Murrow's Criticism of Broadcast News Still Resonates 50 Years Later: Prof. Jeff McCall '76
October 12, 2008
October 12, 2008, Greencastle, Ind. - October 15 will mark the 50th anniversary of a "visionary speech" delivered by Edward R. Murrow, "widely regarded as the godfather of the broadcast journalism industry," writes Jeffrey M. McCall in the Indianapolis Star. The professor of communication at DePauw University offers his thoughts on "a speech that challenged broadcasters to more effectively serve the public interest. It was a speech that foresaw the broadcast news industry's weaknesses and foibles. It was a speech that should be revisited in broadcasting's executive suites today."
Dr. McCall notes, "Murrow was the conscience and spiritual leader of broadcast news in October 1958 when he addressed the Radio Television News Directors Association convention. He declined to provide the ceremonial pat on the back. Instead, he scolded the radio and television world for failing to live up to its potential in informing the citizenry. 'I am seized with an abiding fear regarding what these two instruments (radio and TV) are doing to our society, our culture and our heritage,' Murrow said. He proceeded to criticize broadcast management for its preoccupation with the profit side of the news, saying if 'news is to be regarded as a commodity, only acceptable when saleable, then I don't care what you call it -- I say it isn't news.'"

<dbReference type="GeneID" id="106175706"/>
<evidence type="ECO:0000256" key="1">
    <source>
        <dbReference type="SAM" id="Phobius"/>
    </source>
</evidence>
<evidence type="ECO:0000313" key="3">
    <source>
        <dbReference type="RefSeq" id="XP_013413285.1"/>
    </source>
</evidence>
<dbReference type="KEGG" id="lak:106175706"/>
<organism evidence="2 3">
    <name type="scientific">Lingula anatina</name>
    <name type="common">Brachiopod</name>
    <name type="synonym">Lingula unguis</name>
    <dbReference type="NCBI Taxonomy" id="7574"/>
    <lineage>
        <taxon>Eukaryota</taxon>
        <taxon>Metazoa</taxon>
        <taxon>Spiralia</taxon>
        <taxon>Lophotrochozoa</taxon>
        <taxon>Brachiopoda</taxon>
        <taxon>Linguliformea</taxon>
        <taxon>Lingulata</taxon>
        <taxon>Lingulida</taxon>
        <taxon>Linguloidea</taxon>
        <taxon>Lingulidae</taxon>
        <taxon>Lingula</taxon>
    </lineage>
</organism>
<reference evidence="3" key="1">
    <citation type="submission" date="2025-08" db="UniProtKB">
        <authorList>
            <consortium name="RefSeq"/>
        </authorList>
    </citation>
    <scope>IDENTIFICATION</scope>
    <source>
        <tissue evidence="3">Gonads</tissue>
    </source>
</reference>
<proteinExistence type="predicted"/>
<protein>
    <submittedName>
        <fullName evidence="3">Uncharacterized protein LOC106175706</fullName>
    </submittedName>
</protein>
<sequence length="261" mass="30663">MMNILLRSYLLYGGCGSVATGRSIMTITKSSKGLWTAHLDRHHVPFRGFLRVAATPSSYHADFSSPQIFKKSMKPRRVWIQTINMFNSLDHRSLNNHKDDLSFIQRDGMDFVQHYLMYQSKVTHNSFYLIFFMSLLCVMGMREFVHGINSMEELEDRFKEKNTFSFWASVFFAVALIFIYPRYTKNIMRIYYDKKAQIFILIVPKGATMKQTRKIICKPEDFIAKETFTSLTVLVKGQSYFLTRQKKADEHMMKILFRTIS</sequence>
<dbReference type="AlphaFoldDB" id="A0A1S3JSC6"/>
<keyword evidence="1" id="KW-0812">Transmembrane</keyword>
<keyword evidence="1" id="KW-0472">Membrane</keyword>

The professor points out that Murrow himself bowed to commercial pressures by hosting Person to Person, a series of "soft interviews ... Murrow's longtime news editor, Ed Bliss, later said Murrow hated doing the program, but yielded to the CBS suits to help save funding for more traditional news efforts."
The best remembered part of Murrow's 1958 address was his conclusion that "Television in the main is being used to distract, delude, amuse and insulate us." If not used to "teach," "illuminate" and "inspire," television is "nothing but wires and lights in a box." McCall ponders, "One must wonder how Murrow would assess broadcast journalism today. He would probably be delighted to see 24-hour cable news services such as CNN, MSNBC and Fox News, but be disappointed that the highest profile figures on those channels -- Larry King, Keith Olbermann and Sean Hannity -- are considered personalities more than journalists."
In McCall's opinion, Murrow "would be happy that local television now programs more news than 50 years ago, but be disappointed that some 30 percent of newscasts are filled with 'cop shop' news of traffic wrecks, fires and random holdups. Murrow also would likely decry the celebrity status that TV news anchors have achieved, and remind them, as he once said, 'Just because your voice reaches halfway around the world doesn't mean you are wiser than when it reached only to the end of the bar.' He would question whether today's political campaign coverage -- with its focus on polls, logistics and cheap shots -- does anything to teach or illuminate."
In summary, McCall offers, "Although much fine work is done in the broadcast news industry, Murrow's speech of 50 years ago can still serve to challenge the superficiality and profit mentality that too often relegate the medium to 'wires and lights in a box.'"
The complete essay can be found at College News.org.
Jeff McCall, a 1976 graduate of DePauw, has been cited in articles published by more than 80 newspapers and is the author of Viewer Discretion Advised: Taking Control of Mass Media Influences. He recently wrote an op-ed column on the Fairness Doctrine, which can be accessed via this previous story.Back